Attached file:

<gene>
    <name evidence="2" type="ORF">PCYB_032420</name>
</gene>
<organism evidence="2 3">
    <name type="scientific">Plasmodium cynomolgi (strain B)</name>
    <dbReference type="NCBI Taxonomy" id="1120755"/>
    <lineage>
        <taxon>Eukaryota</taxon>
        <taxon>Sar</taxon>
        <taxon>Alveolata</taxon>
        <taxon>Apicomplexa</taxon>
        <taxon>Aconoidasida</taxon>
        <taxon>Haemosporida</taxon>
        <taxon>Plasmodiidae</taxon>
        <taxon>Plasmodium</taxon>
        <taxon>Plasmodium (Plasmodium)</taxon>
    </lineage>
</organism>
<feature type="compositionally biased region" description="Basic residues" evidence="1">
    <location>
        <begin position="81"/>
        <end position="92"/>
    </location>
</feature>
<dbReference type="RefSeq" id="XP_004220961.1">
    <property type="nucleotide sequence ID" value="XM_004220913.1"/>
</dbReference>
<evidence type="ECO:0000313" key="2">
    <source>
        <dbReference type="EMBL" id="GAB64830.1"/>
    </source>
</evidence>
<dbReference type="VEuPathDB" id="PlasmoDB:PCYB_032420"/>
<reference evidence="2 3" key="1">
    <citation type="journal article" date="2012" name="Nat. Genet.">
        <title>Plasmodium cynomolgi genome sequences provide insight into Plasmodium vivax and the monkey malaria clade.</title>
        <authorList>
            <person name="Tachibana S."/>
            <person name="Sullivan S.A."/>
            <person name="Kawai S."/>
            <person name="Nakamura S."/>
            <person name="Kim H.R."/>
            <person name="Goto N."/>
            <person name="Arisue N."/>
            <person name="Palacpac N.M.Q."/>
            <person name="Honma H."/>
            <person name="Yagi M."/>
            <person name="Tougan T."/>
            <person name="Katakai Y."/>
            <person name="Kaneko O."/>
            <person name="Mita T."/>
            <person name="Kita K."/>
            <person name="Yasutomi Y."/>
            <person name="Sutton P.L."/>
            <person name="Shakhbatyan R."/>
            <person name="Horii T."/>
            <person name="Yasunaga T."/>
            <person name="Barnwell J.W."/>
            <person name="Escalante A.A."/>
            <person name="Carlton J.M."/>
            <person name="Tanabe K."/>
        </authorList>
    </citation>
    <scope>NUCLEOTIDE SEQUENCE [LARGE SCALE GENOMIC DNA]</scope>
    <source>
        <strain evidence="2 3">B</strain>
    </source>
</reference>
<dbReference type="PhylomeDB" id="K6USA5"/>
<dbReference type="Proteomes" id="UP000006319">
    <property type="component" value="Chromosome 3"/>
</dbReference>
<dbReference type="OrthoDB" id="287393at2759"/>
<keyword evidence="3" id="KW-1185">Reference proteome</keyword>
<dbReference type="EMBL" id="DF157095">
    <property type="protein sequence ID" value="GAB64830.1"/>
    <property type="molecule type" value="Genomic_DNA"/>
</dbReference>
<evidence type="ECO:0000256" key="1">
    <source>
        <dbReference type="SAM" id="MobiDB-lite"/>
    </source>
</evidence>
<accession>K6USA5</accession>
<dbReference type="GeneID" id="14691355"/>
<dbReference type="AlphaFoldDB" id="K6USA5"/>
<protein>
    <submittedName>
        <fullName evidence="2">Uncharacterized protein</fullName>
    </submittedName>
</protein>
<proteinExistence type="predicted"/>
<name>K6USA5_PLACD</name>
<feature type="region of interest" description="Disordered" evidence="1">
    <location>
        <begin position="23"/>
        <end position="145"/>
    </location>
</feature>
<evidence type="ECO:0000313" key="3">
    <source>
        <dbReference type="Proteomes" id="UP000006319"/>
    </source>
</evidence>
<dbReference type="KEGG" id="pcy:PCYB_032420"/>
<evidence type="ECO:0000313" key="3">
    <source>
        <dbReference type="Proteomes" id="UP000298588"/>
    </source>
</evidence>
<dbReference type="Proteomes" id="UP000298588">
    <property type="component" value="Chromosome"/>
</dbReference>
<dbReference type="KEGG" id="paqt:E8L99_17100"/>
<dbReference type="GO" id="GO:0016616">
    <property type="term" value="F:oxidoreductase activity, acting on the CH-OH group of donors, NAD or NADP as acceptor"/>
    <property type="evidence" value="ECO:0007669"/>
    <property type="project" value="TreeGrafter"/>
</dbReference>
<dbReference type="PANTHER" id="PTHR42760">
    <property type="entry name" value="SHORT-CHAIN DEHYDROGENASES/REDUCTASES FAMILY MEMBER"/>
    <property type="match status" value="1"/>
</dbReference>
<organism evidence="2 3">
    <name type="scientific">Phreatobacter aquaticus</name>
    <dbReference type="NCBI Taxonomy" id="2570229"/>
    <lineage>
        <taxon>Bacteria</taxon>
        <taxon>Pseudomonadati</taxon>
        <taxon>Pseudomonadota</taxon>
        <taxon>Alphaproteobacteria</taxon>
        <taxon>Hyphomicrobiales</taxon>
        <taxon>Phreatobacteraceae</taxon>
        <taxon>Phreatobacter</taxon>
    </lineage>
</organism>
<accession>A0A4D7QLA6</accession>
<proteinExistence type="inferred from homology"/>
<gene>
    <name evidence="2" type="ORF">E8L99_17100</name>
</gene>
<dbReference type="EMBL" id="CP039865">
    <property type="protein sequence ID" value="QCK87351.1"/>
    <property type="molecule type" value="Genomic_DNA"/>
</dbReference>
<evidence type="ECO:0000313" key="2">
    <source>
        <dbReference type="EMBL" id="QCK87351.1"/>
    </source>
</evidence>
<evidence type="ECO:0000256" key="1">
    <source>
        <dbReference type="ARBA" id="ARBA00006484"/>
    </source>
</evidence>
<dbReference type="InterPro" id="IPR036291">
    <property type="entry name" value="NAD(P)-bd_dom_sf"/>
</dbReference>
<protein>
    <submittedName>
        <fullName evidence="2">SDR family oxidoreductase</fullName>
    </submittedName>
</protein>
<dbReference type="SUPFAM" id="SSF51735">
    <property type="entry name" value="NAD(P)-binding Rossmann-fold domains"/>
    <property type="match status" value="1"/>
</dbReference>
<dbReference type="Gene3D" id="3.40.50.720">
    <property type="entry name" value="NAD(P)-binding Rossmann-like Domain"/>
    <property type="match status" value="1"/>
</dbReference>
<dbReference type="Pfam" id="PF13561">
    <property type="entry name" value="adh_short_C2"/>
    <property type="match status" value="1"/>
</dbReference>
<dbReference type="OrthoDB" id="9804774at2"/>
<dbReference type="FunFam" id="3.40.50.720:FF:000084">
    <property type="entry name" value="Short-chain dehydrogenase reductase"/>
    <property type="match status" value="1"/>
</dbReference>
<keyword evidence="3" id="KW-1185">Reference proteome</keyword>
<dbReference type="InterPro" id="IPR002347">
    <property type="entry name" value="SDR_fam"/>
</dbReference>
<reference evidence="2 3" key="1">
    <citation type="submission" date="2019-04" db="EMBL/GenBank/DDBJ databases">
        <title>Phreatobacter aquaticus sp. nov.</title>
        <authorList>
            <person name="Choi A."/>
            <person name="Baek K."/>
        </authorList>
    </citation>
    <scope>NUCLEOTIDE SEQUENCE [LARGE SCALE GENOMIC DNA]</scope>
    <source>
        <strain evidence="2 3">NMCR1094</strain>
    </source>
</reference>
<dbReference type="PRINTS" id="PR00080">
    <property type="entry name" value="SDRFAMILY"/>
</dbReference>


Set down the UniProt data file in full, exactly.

<gene>
    <name evidence="2" type="ORF">PCYB_032420</name>
</gene>
<organism evidence="2 3">
    <name type="scientific">Plasmodium cynomolgi (strain B)</name>
    <dbReference type="NCBI Taxonomy" id="1120755"/>
    <lineage>
        <taxon>Eukaryota</taxon>
        <taxon>Sar</taxon>
        <taxon>Alveolata</taxon>
        <taxon>Apicomplexa</taxon>
        <taxon>Aconoidasida</taxon>
        <taxon>Haemosporida</taxon>
        <taxon>Plasmodiidae</taxon>
        <taxon>Plasmodium</taxon>
        <taxon>Plasmodium (Plasmodium)</taxon>
    </lineage>
</organism>
<feature type="compositionally biased region" description="Basic residues" evidence="1">
    <location>
        <begin position="81"/>
        <end position="92"/>
    </location>
</feature>
<dbReference type="RefSeq" id="XP_004220961.1">
    <property type="nucleotide sequence ID" value="XM_004220913.1"/>
</dbReference>
<evidence type="ECO:0000313" key="2">
    <source>
        <dbReference type="EMBL" id="GAB64830.1"/>
    </source>
</evidence>
<dbReference type="VEuPathDB" id="PlasmoDB:PCYB_032420"/>
<reference evidence="2 3" key="1">
    <citation type="journal article" date="2012" name="Nat. Genet.">
        <title>Plasmodium cynomolgi genome sequences provide insight into Plasmodium vivax and the monkey malaria clade.</title>
        <authorList>
            <person name="Tachibana S."/>
            <person name="Sullivan S.A."/>
            <person name="Kawai S."/>
            <person name="Nakamura S."/>
            <person name="Kim H.R."/>
            <person name="Goto N."/>
            <person name="Arisue N."/>
            <person name="Palacpac N.M.Q."/>
            <person name="Honma H."/>
            <person name="Yagi M."/>
            <person name="Tougan T."/>
            <person name="Katakai Y."/>
            <person name="Kaneko O."/>
            <person name="Mita T."/>
            <person name="Kita K."/>
            <person name="Yasutomi Y."/>
            <person name="Sutton P.L."/>
            <person name="Shakhbatyan R."/>
            <person name="Horii T."/>
            <person name="Yasunaga T."/>
            <person name="Barnwell J.W."/>
            <person name="Escalante A.A."/>
            <person name="Carlton J.M."/>
            <person name="Tanabe K."/>
        </authorList>
    </citation>
    <scope>NUCLEOTIDE SEQUENCE [LARGE SCALE GENOMIC DNA]</scope>
    <source>
        <strain evidence="2 3">B</strain>
    </source>
</reference>
<dbReference type="PhylomeDB" id="K6USA5"/>
<dbReference type="Proteomes" id="UP000006319">
    <property type="component" value="Chromosome 3"/>
</dbReference>
<dbReference type="OrthoDB" id="287393at2759"/>
<keyword evidence="3" id="KW-1185">Reference proteome</keyword>
<dbReference type="EMBL" id="DF157095">
    <property type="protein sequence ID" value="GAB64830.1"/>
    <property type="molecule type" value="Genomic_DNA"/>
</dbReference>
<evidence type="ECO:0000256" key="1">
    <source>
        <dbReference type="SAM" id="MobiDB-lite"/>
    </source>
</evidence>
<accession>K6USA5</accession>
<dbReference type="GeneID" id="14691355"/>
<dbReference type="AlphaFoldDB" id="K6USA5"/>
<protein>
    <submittedName>
        <fullName evidence="2">Uncharacterized protein</fullName>
    </submittedName>
</protein>
<proteinExistence type="predicted"/>
<name>K6USA5_PLACD</name>
<feature type="region of interest" description="Disordered" evidence="1">
    <location>
        <begin position="23"/>
        <end position="145"/>
    </location>
</feature>
<evidence type="ECO:0000313" key="3">
    <source>
        <dbReference type="Proteomes" id="UP000006319"/>
    </source>
</evidence>
<dbReference type="KEGG" id="pcy:PCYB_032420"/>
<evidence type="ECO:0000313" key="3">
    <source>
        <dbReference type="Proteomes" id="UP000298588"/>
    </source>
</evidence>
<dbReference type="Proteomes" id="UP000298588">
    <property type="component" value="Chromosome"/>
</dbReference>
<dbReference type="KEGG" id="paqt:E8L99_17100"/>
<dbReference type="GO" id="GO:0016616">
    <property type="term" value="F:oxidoreductase activity, acting on the CH-OH group of donors, NAD or NADP as acceptor"/>
    <property type="evidence" value="ECO:0007669"/>
    <property type="project" value="TreeGrafter"/>
</dbReference>
<dbReference type="PANTHER" id="PTHR42760">
    <property type="entry name" value="SHORT-CHAIN DEHYDROGENASES/REDUCTASES FAMILY MEMBER"/>
    <property type="match status" value="1"/>
</dbReference>
<organism evidence="2 3">
    <name type="scientific">Phreatobacter aquaticus</name>
    <dbReference type="NCBI Taxonomy" id="2570229"/>
    <lineage>
        <taxon>Bacteria</taxon>
        <taxon>Pseudomonadati</taxon>
        <taxon>Pseudomonadota</taxon>
        <taxon>Alphaproteobacteria</taxon>
        <taxon>Hyphomicrobiales</taxon>
        <taxon>Phreatobacteraceae</taxon>
        <taxon>Phreatobacter</taxon>
    </lineage>
</organism>
<accession>A0A4D7QLA6</accession>
<proteinExistence type="inferred from homology"/>
<gene>
    <name evidence="2" type="ORF">E8L99_17100</name>
</gene>
<dbReference type="EMBL" id="CP039865">
    <property type="protein sequence ID" value="QCK87351.1"/>
    <property type="molecule type" value="Genomic_DNA"/>
</dbReference>
<evidence type="ECO:0000313" key="2">
    <source>
        <dbReference type="EMBL" id="QCK87351.1"/>
    </source>
</evidence>
<evidence type="ECO:0000256" key="1">
    <source>
        <dbReference type="ARBA" id="ARBA00006484"/>
    </source>
</evidence>
<dbReference type="InterPro" id="IPR036291">
    <property type="entry name" value="NAD(P)-bd_dom_sf"/>
</dbReference>
<protein>
    <submittedName>
        <fullName evidence="2">SDR family oxidoreductase</fullName>
    </submittedName>
</protein>
<dbReference type="SUPFAM" id="SSF51735">
    <property type="entry name" value="NAD(P)-binding Rossmann-fold domains"/>
    <property type="match status" value="1"/>
</dbReference>
<dbReference type="Gene3D" id="3.40.50.720">
    <property type="entry name" value="NAD(P)-binding Rossmann-like Domain"/>
    <property type="match status" value="1"/>
</dbReference>
<dbReference type="Pfam" id="PF13561">
    <property type="entry name" value="adh_short_C2"/>
    <property type="match status" value="1"/>
</dbReference>
<dbReference type="OrthoDB" id="9804774at2"/>
<dbReference type="FunFam" id="3.40.50.720:FF:000084">
    <property type="entry name" value="Short-chain dehydrogenase reductase"/>
    <property type="match status" value="1"/>
</dbReference>
<keyword evidence="3" id="KW-1185">Reference proteome</keyword>
<dbReference type="InterPro" id="IPR002347">
    <property type="entry name" value="SDR_fam"/>
</dbReference>
<reference evidence="2 3" key="1">
    <citation type="submission" date="2019-04" db="EMBL/GenBank/DDBJ databases">
        <title>Phreatobacter aquaticus sp. nov.</title>
        <authorList>
            <person name="Choi A."/>
            <person name="Baek K."/>
        </authorList>
    </citation>
    <scope>NUCLEOTIDE SEQUENCE [LARGE SCALE GENOMIC DNA]</scope>
    <source>
        <strain evidence="2 3">NMCR1094</strain>
    </source>
</reference>
<dbReference type="PRINTS" id="PR00080">
    <property type="entry name" value="SDRFAMILY"/>
</dbReference>